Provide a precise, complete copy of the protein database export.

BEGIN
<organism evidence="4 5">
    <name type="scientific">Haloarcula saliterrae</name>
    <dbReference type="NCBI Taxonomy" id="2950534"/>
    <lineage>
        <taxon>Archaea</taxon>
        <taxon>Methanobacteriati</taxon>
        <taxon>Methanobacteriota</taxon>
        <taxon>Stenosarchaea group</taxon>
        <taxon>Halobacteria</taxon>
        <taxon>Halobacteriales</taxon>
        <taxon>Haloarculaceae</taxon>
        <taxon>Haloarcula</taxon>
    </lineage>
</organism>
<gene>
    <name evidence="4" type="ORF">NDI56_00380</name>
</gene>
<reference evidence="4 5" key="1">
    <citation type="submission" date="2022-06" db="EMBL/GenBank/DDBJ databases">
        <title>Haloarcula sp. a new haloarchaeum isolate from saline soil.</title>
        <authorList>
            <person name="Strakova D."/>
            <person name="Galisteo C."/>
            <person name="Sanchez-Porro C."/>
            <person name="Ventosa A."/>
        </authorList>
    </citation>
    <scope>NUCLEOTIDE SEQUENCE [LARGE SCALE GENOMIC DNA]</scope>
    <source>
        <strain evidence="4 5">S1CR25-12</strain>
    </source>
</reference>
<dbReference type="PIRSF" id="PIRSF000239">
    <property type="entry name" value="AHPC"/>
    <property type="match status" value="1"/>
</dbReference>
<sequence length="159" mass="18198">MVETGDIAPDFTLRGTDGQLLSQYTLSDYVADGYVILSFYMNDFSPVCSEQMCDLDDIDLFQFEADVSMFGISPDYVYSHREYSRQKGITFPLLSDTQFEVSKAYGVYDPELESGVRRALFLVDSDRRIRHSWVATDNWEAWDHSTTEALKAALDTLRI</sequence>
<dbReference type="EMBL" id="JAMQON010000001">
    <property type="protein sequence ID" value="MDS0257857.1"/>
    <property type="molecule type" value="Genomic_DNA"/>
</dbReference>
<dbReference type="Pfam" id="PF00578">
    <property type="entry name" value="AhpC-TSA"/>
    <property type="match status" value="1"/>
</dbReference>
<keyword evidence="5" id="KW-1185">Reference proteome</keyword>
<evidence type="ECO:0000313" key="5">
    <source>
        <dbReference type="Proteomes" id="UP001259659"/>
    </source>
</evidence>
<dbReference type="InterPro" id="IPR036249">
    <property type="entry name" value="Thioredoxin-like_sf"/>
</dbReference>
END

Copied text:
<organism evidence="4 5">
    <name type="scientific">Haloarcula saliterrae</name>
    <dbReference type="NCBI Taxonomy" id="2950534"/>
    <lineage>
        <taxon>Archaea</taxon>
        <taxon>Methanobacteriati</taxon>
        <taxon>Methanobacteriota</taxon>
        <taxon>Stenosarchaea group</taxon>
        <taxon>Halobacteria</taxon>
        <taxon>Halobacteriales</taxon>
        <taxon>Haloarculaceae</taxon>
        <taxon>Haloarcula</taxon>
    </lineage>
</organism>
<gene>
    <name evidence="4" type="ORF">NDI56_00380</name>
</gene>
<reference evidence="4 5" key="1">
    <citation type="submission" date="2022-06" db="EMBL/GenBank/DDBJ databases">
        <title>Haloarcula sp. a new haloarchaeum isolate from saline soil.</title>
        <authorList>
            <person name="Strakova D."/>
            <person name="Galisteo C."/>
            <person name="Sanchez-Porro C."/>
            <person name="Ventosa A."/>
        </authorList>
    </citation>
    <scope>NUCLEOTIDE SEQUENCE [LARGE SCALE GENOMIC DNA]</scope>
    <source>
        <strain evidence="4 5">S1CR25-12</strain>
    </source>
</reference>
<dbReference type="PIRSF" id="PIRSF000239">
    <property type="entry name" value="AHPC"/>
    <property type="match status" value="1"/>
</dbReference>
<sequence length="159" mass="18198">MVETGDIAPDFTLRGTDGQLLSQYTLSDYVADGYVILSFYMNDFSPVCSEQMCDLDDIDLFQFEADVSMFGISPDYVYSHREYSRQKGITFPLLSDTQFEVSKAYGVYDPELESGVRRALFLVDSDRRIRHSWVATDNWEAWDHSTTEALKAALDTLRI</sequence>
<dbReference type="EMBL" id="JAMQON010000001">
    <property type="protein sequence ID" value="MDS0257857.1"/>
    <property type="molecule type" value="Genomic_DNA"/>
</dbReference>
<dbReference type="Pfam" id="PF00578">
    <property type="entry name" value="AhpC-TSA"/>
    <property type="match status" value="1"/>
</dbReference>
<keyword evidence="5" id="KW-1185">Reference proteome</keyword>
<evidence type="ECO:0000313" key="5">
    <source>
        <dbReference type="Proteomes" id="UP001259659"/>
    </source>
</evidence>
<dbReference type="InterPro" id="IPR036249">
    <property type="entry name" value="Thioredoxin-like_sf"/>
</dbReference>